The requested re-zoning and nonmetallic mining license is under the jurisdiction of the Village of Windsor.
“However, the Village of Windsor and City of Sun Prairie have enjoyed a good relationship over the years, as is evidenced by past cooperative plans,” Semmann wrote.
Windsor’s non-metallic mining ordinance states that if the processing facility or mining operation site is within three miles of the jurisdictional boundary of the City of Sun Prairie, the Village Board shall not complete its final review without giving the City of Sun Prairie at least 45 days to review and comment on the application.
Written comments from the City of Sun Prairie shall be considered by village staff and consultants, and shall be included in the summary report prepared for the Village Board, according to the ordinance.
The city received 22 comments before the meeting, all of them opposed to the mine, with one public comment from a representative of Tri-County Paving in favor.
“Our household is against the proposed quarry. We want the proposal to be denied, and we do not want the proposal to occur yet again in the future,” wrote Julie Durnen, a Sunny Wood Drive resident in rural DeForest. “The large increase in truck traffic will be dangerous, will throw rocks off of trucks and will ruin the roads. We do most of our shopping and work in Sun Prairie so we drive on Hwy C and Hwy 19 all the time. The blasting will harm our house and harm the Token Creek Watershed and lower property values in the entire area.”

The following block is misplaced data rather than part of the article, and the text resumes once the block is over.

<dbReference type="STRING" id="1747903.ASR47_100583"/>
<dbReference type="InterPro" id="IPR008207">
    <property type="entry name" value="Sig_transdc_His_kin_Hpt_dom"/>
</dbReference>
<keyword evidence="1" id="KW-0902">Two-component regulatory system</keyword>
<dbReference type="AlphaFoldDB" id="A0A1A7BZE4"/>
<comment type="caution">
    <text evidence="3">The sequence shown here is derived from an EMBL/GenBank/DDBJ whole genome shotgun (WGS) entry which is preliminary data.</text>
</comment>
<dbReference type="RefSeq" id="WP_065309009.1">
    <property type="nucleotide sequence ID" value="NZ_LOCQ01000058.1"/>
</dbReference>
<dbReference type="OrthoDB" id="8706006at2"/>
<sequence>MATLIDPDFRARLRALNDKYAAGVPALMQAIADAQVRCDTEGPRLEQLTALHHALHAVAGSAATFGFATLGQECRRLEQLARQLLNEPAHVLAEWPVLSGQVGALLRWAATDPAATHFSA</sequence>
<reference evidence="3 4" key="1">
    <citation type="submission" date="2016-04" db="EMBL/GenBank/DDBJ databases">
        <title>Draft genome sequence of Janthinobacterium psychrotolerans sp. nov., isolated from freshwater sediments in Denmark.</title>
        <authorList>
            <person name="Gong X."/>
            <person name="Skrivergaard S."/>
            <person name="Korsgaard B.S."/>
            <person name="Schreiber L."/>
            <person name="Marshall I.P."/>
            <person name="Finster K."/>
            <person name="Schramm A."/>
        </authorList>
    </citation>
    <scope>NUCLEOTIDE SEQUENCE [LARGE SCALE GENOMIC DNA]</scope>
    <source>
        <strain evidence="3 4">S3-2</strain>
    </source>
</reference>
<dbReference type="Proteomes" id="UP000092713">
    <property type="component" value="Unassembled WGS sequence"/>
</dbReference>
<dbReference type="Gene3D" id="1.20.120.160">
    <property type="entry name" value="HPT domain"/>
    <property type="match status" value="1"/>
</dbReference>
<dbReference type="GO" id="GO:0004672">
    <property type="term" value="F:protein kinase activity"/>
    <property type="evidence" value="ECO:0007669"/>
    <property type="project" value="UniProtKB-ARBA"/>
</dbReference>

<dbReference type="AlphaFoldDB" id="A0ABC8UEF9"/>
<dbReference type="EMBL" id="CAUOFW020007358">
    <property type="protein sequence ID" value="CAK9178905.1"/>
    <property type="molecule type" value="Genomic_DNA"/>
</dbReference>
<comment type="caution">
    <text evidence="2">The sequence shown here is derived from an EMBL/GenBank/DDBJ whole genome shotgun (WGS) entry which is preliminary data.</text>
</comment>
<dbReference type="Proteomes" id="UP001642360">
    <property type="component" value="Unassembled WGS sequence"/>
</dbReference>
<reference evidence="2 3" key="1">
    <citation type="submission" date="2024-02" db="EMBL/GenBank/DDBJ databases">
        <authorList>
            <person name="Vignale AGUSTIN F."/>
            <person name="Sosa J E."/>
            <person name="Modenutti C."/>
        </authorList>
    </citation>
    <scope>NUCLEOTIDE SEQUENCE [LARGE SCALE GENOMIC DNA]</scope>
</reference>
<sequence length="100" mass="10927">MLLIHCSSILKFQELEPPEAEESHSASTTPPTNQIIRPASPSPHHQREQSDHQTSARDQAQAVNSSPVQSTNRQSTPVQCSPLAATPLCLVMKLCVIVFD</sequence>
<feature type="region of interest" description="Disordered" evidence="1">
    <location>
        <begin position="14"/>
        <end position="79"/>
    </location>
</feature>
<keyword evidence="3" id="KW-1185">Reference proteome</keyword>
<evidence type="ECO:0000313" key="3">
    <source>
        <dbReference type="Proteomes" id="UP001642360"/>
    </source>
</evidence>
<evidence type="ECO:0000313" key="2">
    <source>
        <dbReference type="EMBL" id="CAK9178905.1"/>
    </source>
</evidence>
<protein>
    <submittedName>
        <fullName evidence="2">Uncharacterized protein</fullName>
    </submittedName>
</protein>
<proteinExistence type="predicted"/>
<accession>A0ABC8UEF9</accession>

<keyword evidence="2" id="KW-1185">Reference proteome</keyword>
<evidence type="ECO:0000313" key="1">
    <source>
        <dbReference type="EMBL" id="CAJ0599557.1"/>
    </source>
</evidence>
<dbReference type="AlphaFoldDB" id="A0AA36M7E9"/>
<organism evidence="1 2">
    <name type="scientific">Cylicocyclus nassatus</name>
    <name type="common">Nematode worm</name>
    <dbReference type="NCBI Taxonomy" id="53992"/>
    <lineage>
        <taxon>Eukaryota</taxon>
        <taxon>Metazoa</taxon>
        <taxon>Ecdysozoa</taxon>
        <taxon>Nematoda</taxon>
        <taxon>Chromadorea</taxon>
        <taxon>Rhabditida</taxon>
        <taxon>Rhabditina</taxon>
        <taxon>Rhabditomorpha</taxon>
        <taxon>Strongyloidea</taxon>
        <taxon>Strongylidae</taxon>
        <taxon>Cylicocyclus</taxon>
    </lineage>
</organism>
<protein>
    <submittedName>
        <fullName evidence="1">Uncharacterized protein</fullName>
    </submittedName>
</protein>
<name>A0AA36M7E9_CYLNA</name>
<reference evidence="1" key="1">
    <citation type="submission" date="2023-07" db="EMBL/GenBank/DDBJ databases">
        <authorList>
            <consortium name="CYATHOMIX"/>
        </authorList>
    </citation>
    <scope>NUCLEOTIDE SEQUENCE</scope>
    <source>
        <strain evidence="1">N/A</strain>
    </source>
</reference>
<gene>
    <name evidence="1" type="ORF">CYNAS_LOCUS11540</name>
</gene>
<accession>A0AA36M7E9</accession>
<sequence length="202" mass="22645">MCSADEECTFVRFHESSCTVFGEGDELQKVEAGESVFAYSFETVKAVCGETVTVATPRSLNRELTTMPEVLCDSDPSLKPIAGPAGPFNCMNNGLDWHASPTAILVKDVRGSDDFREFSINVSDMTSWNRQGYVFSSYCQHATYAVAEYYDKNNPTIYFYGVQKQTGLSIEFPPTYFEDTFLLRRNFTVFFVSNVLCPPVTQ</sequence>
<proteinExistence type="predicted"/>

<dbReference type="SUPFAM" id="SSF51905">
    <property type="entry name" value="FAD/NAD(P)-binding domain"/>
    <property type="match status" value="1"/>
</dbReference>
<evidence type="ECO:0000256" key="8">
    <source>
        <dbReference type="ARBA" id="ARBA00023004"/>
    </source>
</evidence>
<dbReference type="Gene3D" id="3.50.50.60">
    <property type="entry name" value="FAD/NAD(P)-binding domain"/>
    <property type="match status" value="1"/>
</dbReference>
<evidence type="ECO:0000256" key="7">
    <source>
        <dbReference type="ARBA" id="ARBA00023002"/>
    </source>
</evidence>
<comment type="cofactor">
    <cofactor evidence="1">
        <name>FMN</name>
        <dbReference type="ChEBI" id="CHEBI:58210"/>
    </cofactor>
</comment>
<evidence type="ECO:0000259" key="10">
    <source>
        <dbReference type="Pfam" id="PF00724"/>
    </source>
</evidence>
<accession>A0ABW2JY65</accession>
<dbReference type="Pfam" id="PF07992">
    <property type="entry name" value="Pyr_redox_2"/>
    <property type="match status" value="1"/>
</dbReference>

“I would like to voice my strong opposition to the proposed quarry in Windsor. The impact to land values, damage to private structures and public infrastructure (roads), potential damage to the Token Creek watershed and drinking [water] far out weigh the value of the proposed query in the present location,” wrote Eric Schmuck, a Pfeil Bend resident of Sun Prairie.
“I oppose this for many reasons. Some reasons are the increased trucks that will travel on hwy 19, explosions/noise pollution, declining property values, and the impacts on the Token Creek watershed. The plan is this quarry will be mining for the next 80 years. I am worried what neighborhoods and water quality my great grandchildren will inherit,” wrote Blaser Court resident Anna McCabe of Sun Prairie.
“I am not in favor of having a quarry in my back yard for many reasons namely blasting, noise, increased traffic, dust, potential groundwater issues, decreased value of homes in the neighborhood,” wrote Windsor resident Lisa Hiebing.